But she added this proviso: ‘The agent should make the seller aware of the prices involved relative to the value of the property.’

How did the Yuens smell a rat?

The discrepancy was spotted when the Central Provident Fund (CPF) Board asked why they sold the flat well below the valuation obtained by the new buyer.

Said a CPF Board spokesman of its procedure: ‘When a member sells his property, he is required to refund the full CPF principal withdrawn and accrued interest.

‘If he is unable to do so, because he has to pay the bank first or the sale price is not sufficient to cover the required refund, CPF Board will ask for a valuation report to check that the property is sold at market value.’

There are also agencies which, on their own initiative, take steps to protect clients in the event of a breach by their agents.

Mr Ismail said PropNex ensures that all staff are covered with professional indemnity insurance so clients can make a claim if the agent is professionally negligent.

HSR Property Group is also going to introduce professional indemnity insurance covering each agent for $400,000.

A spokesman said it plans to launch it in phases soon.

Also, there are agents who eschew any form of flipping, which they see as unethical.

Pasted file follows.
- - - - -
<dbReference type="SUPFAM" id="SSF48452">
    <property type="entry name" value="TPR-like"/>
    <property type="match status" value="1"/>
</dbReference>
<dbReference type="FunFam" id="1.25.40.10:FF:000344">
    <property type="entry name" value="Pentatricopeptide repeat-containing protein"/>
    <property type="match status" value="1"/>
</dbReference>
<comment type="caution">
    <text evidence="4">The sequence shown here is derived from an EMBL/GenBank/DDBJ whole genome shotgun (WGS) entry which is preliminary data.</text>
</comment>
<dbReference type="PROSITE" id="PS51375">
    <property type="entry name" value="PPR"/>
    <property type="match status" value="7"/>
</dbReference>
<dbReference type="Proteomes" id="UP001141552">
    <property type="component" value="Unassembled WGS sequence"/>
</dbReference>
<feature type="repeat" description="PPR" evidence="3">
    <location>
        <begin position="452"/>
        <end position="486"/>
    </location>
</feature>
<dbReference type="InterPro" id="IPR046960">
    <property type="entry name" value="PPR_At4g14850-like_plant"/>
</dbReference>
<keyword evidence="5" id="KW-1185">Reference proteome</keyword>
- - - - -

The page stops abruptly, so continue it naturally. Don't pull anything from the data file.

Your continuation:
Said Mr Jeffrey Sim, a property agent with DTZ: ‘If there’s an opportunity to flip properties, sellers would jump on it. It’s only human to do that, but I wouldn’t do it because I don’t want to take this risk and tarnish my name.’

——————————————————————————————————————————ABOUT THIS CASE

Mr Yuen Chow Hin, an IT company vice-president, and his wife, Madam Wong Wai Fan, a housewife, sold their two-bedroom Riverside Piazza apartment for $688,000 in 2007.They let it go at this sum as their ERA Realty Network agent Jeremy Ang said that this was the best price they could get.

Unknown to them, the buyer of the unit turned out to be Madam Natassha Sadiq, the wife of Mr Ang’s boss, Mr Mike Parikh. She quickly resold it for $945,000.

The Yuens sued ERA for the ’secret profit’ made in the second deal.

Last Thursday, a High Court judge found that the conduct of Mr Ang and Mr Parikh amounted to breach of duty and fraud, and ordered ERA to return $257,000 to the couple.

He also had a stern reminder for the industry of its ethical responsibilities.


‘If I’m interested in buying a client’s property, I will always ask his permission. I tell him I’m the one buying it and I will match the price that he is asking for. Often, clients are happy to get the price they ask for and they don’t care who buys it. You have to be upfront about it, declare yourself and explain the prices involved.’MS IVY LEE, chief executive officer of Ivy Lee Realty‘Last year, the market was very hot so there were a lot of speculators, and a lot of agents earned money from flipping. Such cases do happen, but I will not do this. I feel that there will be a conflict of interests. If I were the seller, I would trust the agent to sell the property at the best price. There is no way to safeguard against people who may cheat clients when they flip property.’MR MUHAMAD SALLEH, property agent from HSR Property Group

Source: Straits Times - 8 Feb 2009